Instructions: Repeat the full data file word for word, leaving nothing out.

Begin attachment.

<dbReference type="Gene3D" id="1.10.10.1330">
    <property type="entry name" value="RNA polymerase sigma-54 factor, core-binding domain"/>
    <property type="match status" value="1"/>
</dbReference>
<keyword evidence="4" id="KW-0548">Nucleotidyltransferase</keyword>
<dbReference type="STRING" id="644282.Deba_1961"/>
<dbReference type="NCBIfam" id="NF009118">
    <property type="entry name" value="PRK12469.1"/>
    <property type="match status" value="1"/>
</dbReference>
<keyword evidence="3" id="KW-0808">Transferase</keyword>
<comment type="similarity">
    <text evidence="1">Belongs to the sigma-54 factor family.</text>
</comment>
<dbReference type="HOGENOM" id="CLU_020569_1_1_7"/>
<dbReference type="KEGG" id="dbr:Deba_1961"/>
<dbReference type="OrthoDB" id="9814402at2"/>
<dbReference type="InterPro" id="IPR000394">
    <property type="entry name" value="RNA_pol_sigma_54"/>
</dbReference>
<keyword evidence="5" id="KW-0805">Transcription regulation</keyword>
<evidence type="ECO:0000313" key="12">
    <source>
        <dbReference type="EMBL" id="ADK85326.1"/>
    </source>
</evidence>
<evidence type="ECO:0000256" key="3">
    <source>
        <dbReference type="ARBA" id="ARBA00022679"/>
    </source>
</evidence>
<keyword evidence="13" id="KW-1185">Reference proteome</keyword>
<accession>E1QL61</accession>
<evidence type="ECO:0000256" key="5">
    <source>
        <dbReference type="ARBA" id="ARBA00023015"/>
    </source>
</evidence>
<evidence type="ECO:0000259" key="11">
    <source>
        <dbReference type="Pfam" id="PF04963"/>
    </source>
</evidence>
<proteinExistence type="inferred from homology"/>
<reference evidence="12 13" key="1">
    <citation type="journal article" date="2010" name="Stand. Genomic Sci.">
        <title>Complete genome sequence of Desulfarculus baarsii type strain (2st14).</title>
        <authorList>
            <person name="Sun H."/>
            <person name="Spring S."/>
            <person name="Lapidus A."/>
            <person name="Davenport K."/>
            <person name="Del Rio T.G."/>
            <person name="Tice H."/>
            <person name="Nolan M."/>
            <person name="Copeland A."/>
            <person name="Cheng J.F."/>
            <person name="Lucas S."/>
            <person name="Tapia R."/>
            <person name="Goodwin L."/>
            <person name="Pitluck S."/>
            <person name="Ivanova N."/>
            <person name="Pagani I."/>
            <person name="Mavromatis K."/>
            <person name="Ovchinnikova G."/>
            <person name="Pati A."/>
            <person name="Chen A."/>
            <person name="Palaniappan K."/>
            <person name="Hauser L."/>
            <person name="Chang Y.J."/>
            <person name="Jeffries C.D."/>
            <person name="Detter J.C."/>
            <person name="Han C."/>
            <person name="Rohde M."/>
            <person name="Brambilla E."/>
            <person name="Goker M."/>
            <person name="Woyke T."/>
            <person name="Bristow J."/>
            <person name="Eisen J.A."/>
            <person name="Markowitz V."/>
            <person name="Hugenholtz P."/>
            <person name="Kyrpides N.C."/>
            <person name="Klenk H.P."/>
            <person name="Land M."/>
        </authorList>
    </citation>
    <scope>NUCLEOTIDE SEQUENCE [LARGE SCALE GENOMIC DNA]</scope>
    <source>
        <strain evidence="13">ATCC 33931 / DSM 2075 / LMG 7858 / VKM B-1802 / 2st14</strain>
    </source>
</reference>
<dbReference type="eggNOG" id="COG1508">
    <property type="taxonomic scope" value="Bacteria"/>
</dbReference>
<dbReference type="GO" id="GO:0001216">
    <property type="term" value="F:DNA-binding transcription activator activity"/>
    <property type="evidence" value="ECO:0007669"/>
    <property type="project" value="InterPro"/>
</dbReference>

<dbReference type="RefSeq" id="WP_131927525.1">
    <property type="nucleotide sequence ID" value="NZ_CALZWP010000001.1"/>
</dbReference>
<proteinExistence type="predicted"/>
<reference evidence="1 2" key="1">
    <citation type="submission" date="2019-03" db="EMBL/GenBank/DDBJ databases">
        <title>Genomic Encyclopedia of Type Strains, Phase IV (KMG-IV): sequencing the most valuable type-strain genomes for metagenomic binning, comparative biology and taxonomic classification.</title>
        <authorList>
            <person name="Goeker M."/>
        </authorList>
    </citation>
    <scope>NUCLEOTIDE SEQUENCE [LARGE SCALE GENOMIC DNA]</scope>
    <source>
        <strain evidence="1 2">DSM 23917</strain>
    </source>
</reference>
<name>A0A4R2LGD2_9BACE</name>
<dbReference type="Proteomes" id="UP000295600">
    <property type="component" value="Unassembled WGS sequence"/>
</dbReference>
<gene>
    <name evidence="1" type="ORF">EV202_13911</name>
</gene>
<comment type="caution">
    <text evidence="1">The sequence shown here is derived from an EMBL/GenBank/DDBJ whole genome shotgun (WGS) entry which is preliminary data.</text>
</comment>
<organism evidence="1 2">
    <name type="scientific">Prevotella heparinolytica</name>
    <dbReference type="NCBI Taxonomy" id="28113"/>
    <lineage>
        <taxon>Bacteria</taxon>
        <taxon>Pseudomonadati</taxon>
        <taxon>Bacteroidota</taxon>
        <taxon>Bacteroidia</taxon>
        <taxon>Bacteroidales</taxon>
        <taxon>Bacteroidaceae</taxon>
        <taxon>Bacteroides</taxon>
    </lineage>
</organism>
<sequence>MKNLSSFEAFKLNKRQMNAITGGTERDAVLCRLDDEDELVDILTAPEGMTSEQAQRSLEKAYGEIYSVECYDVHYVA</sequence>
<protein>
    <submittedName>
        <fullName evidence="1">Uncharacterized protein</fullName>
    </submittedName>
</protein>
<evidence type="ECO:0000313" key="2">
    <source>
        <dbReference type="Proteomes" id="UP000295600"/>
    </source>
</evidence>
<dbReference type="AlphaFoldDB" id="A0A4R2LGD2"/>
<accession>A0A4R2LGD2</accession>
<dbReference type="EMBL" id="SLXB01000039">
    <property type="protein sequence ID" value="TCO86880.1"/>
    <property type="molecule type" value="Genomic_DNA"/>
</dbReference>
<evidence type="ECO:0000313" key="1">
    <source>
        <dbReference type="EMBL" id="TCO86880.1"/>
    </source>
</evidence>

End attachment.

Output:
<dbReference type="Gene3D" id="1.10.10.1330">
    <property type="entry name" value="RNA polymerase sigma-54 factor, core-binding domain"/>
    <property type="match status" value="1"/>
</dbReference>
<keyword evidence="4" id="KW-0548">Nucleotidyltransferase</keyword>
<dbReference type="STRING" id="644282.Deba_1961"/>
<dbReference type="NCBIfam" id="NF009118">
    <property type="entry name" value="PRK12469.1"/>
    <property type="match status" value="1"/>
</dbReference>
<keyword evidence="3" id="KW-0808">Transferase</keyword>
<comment type="similarity">
    <text evidence="1">Belongs to the sigma-54 factor family.</text>
</comment>
<dbReference type="HOGENOM" id="CLU_020569_1_1_7"/>
<dbReference type="KEGG" id="dbr:Deba_1961"/>
<dbReference type="OrthoDB" id="9814402at2"/>
<dbReference type="InterPro" id="IPR000394">
    <property type="entry name" value="RNA_pol_sigma_54"/>
</dbReference>
<keyword evidence="5" id="KW-0805">Transcription regulation</keyword>
<evidence type="ECO:0000313" key="12">
    <source>
        <dbReference type="EMBL" id="ADK85326.1"/>
    </source>
</evidence>
<evidence type="ECO:0000256" key="3">
    <source>
        <dbReference type="ARBA" id="ARBA00022679"/>
    </source>
</evidence>
<keyword evidence="13" id="KW-1185">Reference proteome</keyword>
<accession>E1QL61</accession>
<evidence type="ECO:0000256" key="5">
    <source>
        <dbReference type="ARBA" id="ARBA00023015"/>
    </source>
</evidence>
<evidence type="ECO:0000259" key="11">
    <source>
        <dbReference type="Pfam" id="PF04963"/>
    </source>
</evidence>
<proteinExistence type="inferred from homology"/>
<reference evidence="12 13" key="1">
    <citation type="journal article" date="2010" name="Stand. Genomic Sci.">
        <title>Complete genome sequence of Desulfarculus baarsii type strain (2st14).</title>
        <authorList>
            <person name="Sun H."/>
            <person name="Spring S."/>
            <person name="Lapidus A."/>
            <person name="Davenport K."/>
            <person name="Del Rio T.G."/>
            <person name="Tice H."/>
            <person name="Nolan M."/>
            <person name="Copeland A."/>
            <person name="Cheng J.F."/>
            <person name="Lucas S."/>
            <person name="Tapia R."/>
            <person name="Goodwin L."/>
            <person name="Pitluck S."/>
            <person name="Ivanova N."/>
            <person name="Pagani I."/>
            <person name="Mavromatis K."/>
            <person name="Ovchinnikova G."/>
            <person name="Pati A."/>
            <person name="Chen A."/>
            <person name="Palaniappan K."/>
            <person name="Hauser L."/>
            <person name="Chang Y.J."/>
            <person name="Jeffries C.D."/>
            <person name="Detter J.C."/>
            <person name="Han C."/>
            <person name="Rohde M."/>
            <person name="Brambilla E."/>
            <person name="Goker M."/>
            <person name="Woyke T."/>
            <person name="Bristow J."/>
            <person name="Eisen J.A."/>
            <person name="Markowitz V."/>
            <person name="Hugenholtz P."/>
            <person name="Kyrpides N.C."/>
            <person name="Klenk H.P."/>
            <person name="Land M."/>
        </authorList>
    </citation>
    <scope>NUCLEOTIDE SEQUENCE [LARGE SCALE GENOMIC DNA]</scope>
    <source>
        <strain evidence="13">ATCC 33931 / DSM 2075 / LMG 7858 / VKM B-1802 / 2st14</strain>
    </source>
</reference>
<dbReference type="eggNOG" id="COG1508">
    <property type="taxonomic scope" value="Bacteria"/>
</dbReference>
<dbReference type="GO" id="GO:0001216">
    <property type="term" value="F:DNA-binding transcription activator activity"/>
    <property type="evidence" value="ECO:0007669"/>
    <property type="project" value="InterPro"/>
</dbReference>

<dbReference type="RefSeq" id="WP_131927525.1">
    <property type="nucleotide sequence ID" value="NZ_CALZWP010000001.1"/>
</dbReference>
<proteinExistence type="predicted"/>
<reference evidence="1 2" key="1">
    <citation type="submission" date="2019-03" db="EMBL/GenBank/DDBJ databases">
        <title>Genomic Encyclopedia of Type Strains, Phase IV (KMG-IV): sequencing the most valuable type-strain genomes for metagenomic binning, comparative biology and taxonomic classification.</title>
        <authorList>
            <person name="Goeker M."/>
        </authorList>
    </citation>
    <scope>NUCLEOTIDE SEQUENCE [LARGE SCALE GENOMIC DNA]</scope>
    <source>
        <strain evidence="1 2">DSM 23917</strain>
    </source>
</reference>
<name>A0A4R2LGD2_9BACE</name>
<dbReference type="Proteomes" id="UP000295600">
    <property type="component" value="Unassembled WGS sequence"/>
</dbReference>
<gene>
    <name evidence="1" type="ORF">EV202_13911</name>
</gene>
<comment type="caution">
    <text evidence="1">The sequence shown here is derived from an EMBL/GenBank/DDBJ whole genome shotgun (WGS) entry which is preliminary data.</text>
</comment>
<organism evidence="1 2">
    <name type="scientific">Prevotella heparinolytica</name>
    <dbReference type="NCBI Taxonomy" id="28113"/>
    <lineage>
        <taxon>Bacteria</taxon>
        <taxon>Pseudomonadati</taxon>
        <taxon>Bacteroidota</taxon>
        <taxon>Bacteroidia</taxon>
        <taxon>Bacteroidales</taxon>
        <taxon>Bacteroidaceae</taxon>
        <taxon>Bacteroides</taxon>
    </lineage>
</organism>
<sequence>MKNLSSFEAFKLNKRQMNAITGGTERDAVLCRLDDEDELVDILTAPEGMTSEQAQRSLEKAYGEIYSVECYDVHYVA</sequence>
<protein>
    <submittedName>
        <fullName evidence="1">Uncharacterized protein</fullName>
    </submittedName>
</protein>
<evidence type="ECO:0000313" key="2">
    <source>
        <dbReference type="Proteomes" id="UP000295600"/>
    </source>
</evidence>
<dbReference type="AlphaFoldDB" id="A0A4R2LGD2"/>
<accession>A0A4R2LGD2</accession>
<dbReference type="EMBL" id="SLXB01000039">
    <property type="protein sequence ID" value="TCO86880.1"/>
    <property type="molecule type" value="Genomic_DNA"/>
</dbReference>
<evidence type="ECO:0000313" key="1">
    <source>
        <dbReference type="EMBL" id="TCO86880.1"/>
    </source>
</evidence>